Technical article published in number 250 of the Frisona Espaola magazine
Although perhaps we should have asked this question in our previous paper, the first in this series devoted to heat stress (CE), why are cows today more heat stressed than we were 30-40 years ago? Or is it that, perhaps, it was not talked about before? It is evident that current cows produce much more heat, due to their greater weight and size, their greater production and, therefore, their high consumption. We can say that they are authentic “stoves” (Figure 1). And it is also evident that they seem to have greater difficulty in eliminating heat, also for various reasons:
- A large part of dairy production, precisely the one with the highest productivity, is concentrated in hot areas of the planet (Southern United States, Israel). Also in Spain there is a high milk production in areas of high temperatures.
- The hot seasons seem to last longer, extend to large areas of the territory and be more intense. As these lines are written, the second heat wave of this summer is in full swing (Figure 2).
- Shelters are not always well designed, dimensioned and managed (Figure 3).
Therefore, it is necessary to equip yourself with some tools to fight against CE. The first of these is to know what we are measuring. The elaboration of indices for animals of zootechnical interest, in general, and for dairy cattle, in particular, are intended to provide a tool for decision-making. Indeed, management is based on being able to analyze parameters that can be measured or counted and, based on the values that these parameters take, act accordingly, or prevent to avoid unwanted situations. For this reason, the analysis and evaluation of heat stress must be based on figures, the result of measurements, and this is what we are going to deal with in this work.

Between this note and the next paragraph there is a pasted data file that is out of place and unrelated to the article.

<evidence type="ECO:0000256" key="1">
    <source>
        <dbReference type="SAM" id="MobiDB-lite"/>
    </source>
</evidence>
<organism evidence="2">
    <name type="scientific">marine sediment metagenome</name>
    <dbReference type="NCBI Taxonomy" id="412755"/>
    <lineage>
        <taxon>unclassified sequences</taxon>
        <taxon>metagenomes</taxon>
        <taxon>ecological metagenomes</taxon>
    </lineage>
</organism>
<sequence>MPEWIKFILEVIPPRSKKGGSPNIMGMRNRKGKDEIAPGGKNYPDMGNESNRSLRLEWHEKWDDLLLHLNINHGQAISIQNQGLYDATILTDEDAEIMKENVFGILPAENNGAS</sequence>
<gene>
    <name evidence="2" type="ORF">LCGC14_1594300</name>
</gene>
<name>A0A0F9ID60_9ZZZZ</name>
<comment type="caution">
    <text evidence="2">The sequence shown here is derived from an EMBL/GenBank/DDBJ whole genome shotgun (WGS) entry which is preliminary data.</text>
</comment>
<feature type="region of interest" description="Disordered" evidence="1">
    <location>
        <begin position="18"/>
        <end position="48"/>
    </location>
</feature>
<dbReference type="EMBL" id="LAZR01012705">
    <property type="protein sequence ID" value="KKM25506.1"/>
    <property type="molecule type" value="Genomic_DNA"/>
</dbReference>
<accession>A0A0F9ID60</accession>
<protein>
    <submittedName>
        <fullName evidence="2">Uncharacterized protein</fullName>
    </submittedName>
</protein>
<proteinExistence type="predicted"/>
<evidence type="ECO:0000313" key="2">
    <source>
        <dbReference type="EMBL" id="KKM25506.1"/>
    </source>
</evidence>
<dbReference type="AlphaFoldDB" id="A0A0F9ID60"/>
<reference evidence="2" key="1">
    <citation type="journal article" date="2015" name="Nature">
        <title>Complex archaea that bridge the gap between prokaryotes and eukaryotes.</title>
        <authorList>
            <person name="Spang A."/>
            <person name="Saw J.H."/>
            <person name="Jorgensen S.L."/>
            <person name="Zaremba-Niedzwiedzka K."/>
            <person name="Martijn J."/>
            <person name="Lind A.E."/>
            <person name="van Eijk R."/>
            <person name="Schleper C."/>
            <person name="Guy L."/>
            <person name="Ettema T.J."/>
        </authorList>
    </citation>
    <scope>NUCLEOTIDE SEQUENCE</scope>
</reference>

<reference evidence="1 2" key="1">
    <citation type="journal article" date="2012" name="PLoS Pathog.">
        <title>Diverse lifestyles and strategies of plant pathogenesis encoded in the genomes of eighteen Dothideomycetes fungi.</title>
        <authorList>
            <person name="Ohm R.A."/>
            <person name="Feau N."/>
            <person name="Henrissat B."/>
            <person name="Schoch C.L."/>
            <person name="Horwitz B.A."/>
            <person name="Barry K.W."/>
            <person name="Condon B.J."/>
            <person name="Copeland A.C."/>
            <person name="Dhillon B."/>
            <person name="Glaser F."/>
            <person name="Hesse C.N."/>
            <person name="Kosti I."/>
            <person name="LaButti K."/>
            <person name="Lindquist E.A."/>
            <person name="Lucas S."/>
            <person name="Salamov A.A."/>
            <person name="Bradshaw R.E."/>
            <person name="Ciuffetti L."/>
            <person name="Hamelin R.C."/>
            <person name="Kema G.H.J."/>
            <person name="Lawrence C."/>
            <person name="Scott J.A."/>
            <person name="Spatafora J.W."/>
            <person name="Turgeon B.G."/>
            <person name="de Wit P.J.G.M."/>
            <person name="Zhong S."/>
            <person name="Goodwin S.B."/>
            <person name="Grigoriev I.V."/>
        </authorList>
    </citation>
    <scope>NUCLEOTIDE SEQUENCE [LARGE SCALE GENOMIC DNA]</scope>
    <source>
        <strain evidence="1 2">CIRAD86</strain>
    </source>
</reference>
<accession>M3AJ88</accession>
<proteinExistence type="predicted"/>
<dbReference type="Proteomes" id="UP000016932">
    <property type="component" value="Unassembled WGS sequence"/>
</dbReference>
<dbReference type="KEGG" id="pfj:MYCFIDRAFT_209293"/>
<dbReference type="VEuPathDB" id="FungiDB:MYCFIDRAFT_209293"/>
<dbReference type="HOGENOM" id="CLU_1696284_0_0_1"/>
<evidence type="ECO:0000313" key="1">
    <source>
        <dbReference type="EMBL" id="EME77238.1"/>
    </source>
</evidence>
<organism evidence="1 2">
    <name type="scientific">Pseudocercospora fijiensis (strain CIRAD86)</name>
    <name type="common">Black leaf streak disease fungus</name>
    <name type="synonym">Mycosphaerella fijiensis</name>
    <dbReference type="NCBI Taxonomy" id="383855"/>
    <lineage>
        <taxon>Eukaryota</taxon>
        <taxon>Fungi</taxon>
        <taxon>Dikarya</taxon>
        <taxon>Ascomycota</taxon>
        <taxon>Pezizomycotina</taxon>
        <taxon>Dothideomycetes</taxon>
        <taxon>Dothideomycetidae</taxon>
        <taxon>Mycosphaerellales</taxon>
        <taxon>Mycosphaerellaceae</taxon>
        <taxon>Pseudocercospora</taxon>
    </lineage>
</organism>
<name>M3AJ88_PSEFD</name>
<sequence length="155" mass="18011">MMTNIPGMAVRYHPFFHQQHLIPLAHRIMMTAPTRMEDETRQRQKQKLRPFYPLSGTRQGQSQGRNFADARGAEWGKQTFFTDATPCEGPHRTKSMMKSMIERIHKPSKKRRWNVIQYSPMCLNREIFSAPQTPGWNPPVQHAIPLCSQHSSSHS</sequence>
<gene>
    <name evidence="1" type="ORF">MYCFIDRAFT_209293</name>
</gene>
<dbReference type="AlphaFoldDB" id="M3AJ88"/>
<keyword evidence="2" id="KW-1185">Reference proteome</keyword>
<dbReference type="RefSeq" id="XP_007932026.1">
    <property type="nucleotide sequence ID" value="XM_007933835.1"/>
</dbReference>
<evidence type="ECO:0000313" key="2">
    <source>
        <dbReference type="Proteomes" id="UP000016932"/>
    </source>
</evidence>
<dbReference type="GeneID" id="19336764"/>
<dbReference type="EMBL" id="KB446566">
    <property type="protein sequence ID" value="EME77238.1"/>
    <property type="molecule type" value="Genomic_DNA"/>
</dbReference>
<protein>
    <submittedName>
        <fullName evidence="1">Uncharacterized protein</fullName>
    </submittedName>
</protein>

As already mentioned in a previous article (Spanish Frisian No. 249), dairy cows prefer thermal values between 0 and 24 ºC, being able to maintain their production even at temperatures of -10 ºC. However, these animals begin to experience heat stress at a temperature of 25°C, with normal levels of relative humidity.
If you want to read the full article, you can download it from this link or also from “Documents”.
Technical article published by Antonio Callejo Ramos in number 250 of the magazine Frisona Espaola.
All the articles this animal welfare series:
– Welfare in dairy farms (I): Concept of welfare
– Welfare in dairy cattle farms (II): stress
– Welfare on dairy farms (III): Welfare assessment (1)
– Welfare on dairy farms (IV): Welfare assessment (2)
– Welfare on dairy farms (V): Welfare assessment (3)
– Welfare on Dairy Farms (VI): Welfare Assessment (and 4)
– Welfare in dairy cattle farms (VII): Heat stress (1)
– Welfare in dairy cattle farms (VIII): Heat stress (2): Evaluation
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